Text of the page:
Energy as a factor in development


The quality of energy available and used by the world’s population is a determining factor for socio-economic development and the environmental problems tied to pollution and global warming.
Comparative analyses of data clearly show that an extensive use of quality energy (highly efficient, low emissions, etc.) is closely proportional to the development index of individual nations, nearly without exception. Just think of the results found in countries where available energy is badly distributed and of low quality: all the major socio-economic indices are negative (child infancy, schooling, malnutrition, poverty).
Access to electricity, the most important secondary form of energy in the world, is an excellent example: where access is guaranteed, children can dedicate time to their studies even in the evening, leading to better scholastic results, medicine can be conserved in refrigerators and cure more people, water supplies are much better and machinery and computers increase the efficiency of work, producing more wealth.
Another relevant factor is so-called " clean cooking", that is, the use of high-quality energy in food preparation. Particularly in Sub-Saharan Africa and south-eastern Asia, the population still widely uses coal, oil and biomass fuels, and low-quality at that, releasing pollutants into the air and the food itself. Household air pollution from cooking is responsible for about 12% of global ambient PM2.5 pollution (with higher concentrations in rural areas of low- and middle-income countries).
In both circumstances, natural gas - and the connected technology that limits its emissions compared to other fossil fuels - can play a decisive role in future development policies to ensure everyone has access to reliable, sustainable and modern energy systems.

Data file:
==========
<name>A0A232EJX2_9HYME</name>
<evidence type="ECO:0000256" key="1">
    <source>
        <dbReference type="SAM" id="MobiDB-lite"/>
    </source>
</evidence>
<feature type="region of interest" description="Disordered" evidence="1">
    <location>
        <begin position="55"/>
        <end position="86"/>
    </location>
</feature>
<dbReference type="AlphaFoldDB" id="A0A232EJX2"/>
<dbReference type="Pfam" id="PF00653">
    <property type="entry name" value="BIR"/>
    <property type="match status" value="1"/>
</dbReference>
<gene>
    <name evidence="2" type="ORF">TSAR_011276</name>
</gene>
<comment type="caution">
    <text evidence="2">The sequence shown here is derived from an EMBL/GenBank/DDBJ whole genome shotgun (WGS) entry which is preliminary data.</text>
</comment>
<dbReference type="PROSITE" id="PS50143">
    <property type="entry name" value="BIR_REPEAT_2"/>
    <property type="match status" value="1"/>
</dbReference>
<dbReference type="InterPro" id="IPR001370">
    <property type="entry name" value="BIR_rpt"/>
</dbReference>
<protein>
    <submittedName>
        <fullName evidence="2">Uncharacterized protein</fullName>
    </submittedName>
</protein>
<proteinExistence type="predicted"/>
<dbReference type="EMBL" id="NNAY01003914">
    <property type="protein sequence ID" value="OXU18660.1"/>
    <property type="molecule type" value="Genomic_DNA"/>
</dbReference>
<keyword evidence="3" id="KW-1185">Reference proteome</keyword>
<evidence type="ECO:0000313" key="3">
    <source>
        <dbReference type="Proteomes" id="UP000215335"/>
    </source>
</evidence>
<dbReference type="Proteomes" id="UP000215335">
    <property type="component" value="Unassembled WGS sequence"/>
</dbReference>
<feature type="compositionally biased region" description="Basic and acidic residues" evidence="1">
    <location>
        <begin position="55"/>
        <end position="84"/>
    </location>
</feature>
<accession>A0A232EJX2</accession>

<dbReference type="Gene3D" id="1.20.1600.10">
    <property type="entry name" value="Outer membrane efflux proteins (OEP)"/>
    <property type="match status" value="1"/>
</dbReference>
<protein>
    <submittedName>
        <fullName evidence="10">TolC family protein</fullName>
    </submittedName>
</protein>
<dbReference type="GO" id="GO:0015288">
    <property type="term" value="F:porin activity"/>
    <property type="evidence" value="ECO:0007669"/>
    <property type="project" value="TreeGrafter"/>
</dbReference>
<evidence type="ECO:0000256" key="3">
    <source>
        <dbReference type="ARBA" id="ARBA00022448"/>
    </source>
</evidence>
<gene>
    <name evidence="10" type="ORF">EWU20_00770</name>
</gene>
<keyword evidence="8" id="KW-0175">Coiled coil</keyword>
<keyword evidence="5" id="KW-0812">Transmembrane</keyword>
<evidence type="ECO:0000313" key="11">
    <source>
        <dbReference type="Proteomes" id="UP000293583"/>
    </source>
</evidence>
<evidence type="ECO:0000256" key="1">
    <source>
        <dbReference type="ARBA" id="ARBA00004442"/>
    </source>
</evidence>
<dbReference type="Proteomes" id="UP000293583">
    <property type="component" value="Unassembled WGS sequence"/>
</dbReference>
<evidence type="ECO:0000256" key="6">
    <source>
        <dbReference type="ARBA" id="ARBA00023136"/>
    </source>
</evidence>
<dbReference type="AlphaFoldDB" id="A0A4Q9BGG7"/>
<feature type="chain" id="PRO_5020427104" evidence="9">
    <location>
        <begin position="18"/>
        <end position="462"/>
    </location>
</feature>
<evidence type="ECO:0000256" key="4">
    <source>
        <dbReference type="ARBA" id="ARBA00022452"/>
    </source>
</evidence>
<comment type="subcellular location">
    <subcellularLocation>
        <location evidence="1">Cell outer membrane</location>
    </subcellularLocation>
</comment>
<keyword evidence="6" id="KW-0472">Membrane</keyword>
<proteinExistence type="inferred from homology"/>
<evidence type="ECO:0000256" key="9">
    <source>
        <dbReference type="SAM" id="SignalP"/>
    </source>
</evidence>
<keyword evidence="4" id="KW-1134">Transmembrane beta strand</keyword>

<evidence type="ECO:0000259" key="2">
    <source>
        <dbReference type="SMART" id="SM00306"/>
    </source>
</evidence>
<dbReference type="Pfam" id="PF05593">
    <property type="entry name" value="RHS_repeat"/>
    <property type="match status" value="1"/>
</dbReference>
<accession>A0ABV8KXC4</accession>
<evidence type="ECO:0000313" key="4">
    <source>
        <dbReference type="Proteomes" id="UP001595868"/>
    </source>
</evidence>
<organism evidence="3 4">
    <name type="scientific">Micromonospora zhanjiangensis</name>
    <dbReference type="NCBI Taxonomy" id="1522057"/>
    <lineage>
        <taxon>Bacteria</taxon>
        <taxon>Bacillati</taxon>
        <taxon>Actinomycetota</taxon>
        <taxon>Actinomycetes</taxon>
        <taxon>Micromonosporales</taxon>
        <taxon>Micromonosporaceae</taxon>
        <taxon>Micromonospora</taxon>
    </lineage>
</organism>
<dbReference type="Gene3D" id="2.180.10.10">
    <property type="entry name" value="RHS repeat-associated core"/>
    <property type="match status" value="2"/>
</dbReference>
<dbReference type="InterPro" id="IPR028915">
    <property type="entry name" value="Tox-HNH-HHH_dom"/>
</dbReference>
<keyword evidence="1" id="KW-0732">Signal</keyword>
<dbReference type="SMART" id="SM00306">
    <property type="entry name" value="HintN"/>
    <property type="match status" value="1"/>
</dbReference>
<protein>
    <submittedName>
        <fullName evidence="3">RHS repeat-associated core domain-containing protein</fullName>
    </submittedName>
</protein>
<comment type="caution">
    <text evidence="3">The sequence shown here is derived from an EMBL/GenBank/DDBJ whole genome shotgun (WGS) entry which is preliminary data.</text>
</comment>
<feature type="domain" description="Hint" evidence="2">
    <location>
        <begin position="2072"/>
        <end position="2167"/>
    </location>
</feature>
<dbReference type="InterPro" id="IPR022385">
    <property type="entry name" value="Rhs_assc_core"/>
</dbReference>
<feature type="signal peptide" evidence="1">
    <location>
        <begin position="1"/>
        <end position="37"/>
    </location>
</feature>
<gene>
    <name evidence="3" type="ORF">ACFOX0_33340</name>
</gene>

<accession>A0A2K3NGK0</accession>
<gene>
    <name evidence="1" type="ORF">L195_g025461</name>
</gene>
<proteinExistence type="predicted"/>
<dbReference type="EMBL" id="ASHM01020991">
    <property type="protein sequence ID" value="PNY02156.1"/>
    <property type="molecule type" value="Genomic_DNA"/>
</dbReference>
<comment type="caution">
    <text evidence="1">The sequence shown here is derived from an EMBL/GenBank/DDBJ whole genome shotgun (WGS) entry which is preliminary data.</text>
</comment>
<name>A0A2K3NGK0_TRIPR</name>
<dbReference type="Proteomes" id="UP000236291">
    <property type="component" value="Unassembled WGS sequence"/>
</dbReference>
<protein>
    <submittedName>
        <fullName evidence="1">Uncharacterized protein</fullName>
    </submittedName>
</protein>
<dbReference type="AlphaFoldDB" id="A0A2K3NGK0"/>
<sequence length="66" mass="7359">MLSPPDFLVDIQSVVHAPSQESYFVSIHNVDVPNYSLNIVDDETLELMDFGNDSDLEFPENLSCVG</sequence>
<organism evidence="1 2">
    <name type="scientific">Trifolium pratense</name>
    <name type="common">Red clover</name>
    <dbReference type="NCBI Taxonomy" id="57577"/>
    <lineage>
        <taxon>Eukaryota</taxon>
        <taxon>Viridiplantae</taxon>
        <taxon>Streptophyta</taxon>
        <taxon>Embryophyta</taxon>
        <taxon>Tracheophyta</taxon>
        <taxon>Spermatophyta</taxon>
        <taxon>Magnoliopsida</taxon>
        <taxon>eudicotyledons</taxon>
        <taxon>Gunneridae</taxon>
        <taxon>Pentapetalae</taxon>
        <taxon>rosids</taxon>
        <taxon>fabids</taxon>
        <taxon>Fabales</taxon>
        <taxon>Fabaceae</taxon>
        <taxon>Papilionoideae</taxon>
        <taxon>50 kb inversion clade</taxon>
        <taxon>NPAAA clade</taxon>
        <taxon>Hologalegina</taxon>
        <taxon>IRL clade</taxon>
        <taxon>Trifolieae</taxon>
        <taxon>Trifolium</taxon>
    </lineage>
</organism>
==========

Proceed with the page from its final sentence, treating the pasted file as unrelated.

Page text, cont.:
Electricity consumption worldwide has grown rapidly, a phenomenon that is mainly due to an increased use of this form of energy in newly industrialised or developing countries.
Over the years, not only has the amount of electricity consumption and its geographical distribution changed but also the impact of the various primary sources on the production of electricity. Globally, we have seen an increase in the use of natural gas and more modern renewable sources, in comparison with a sharp drop in oil. Global efforts to address climate change are leading to the rapid electrification of multiple end-users, from transport to industry, resulting in a radical transformation of power systems worldwide. The endless uses in all economic sectors have made electricity irreplaceable, as well as the fastest growing source of final energy demand.

  • IEA (International Energy Agency), Energy Access Outlook 2017;
  • IMF (International Monetary Fund), World Economic Outlook Database [Accessed 17 November 2017];
  • The World Bank, State of Electricity Access Report 2017; Sustainable Energy for All 2017 - Progress toward Sustainable Energy; World Development Indicators Database [Accessed 17 November 2017];
  • UNDP (United Nations Development Programme), Human Development Report 2016;
  • UNDP/IFC/IPIECA, Mapping the oil and gas industry to the Sustainable Development Goals: An Atlas;
  • UNSD (United Nations Statistics Division), National Accounts Main Aggregates Database [Accessed 17 November 2017];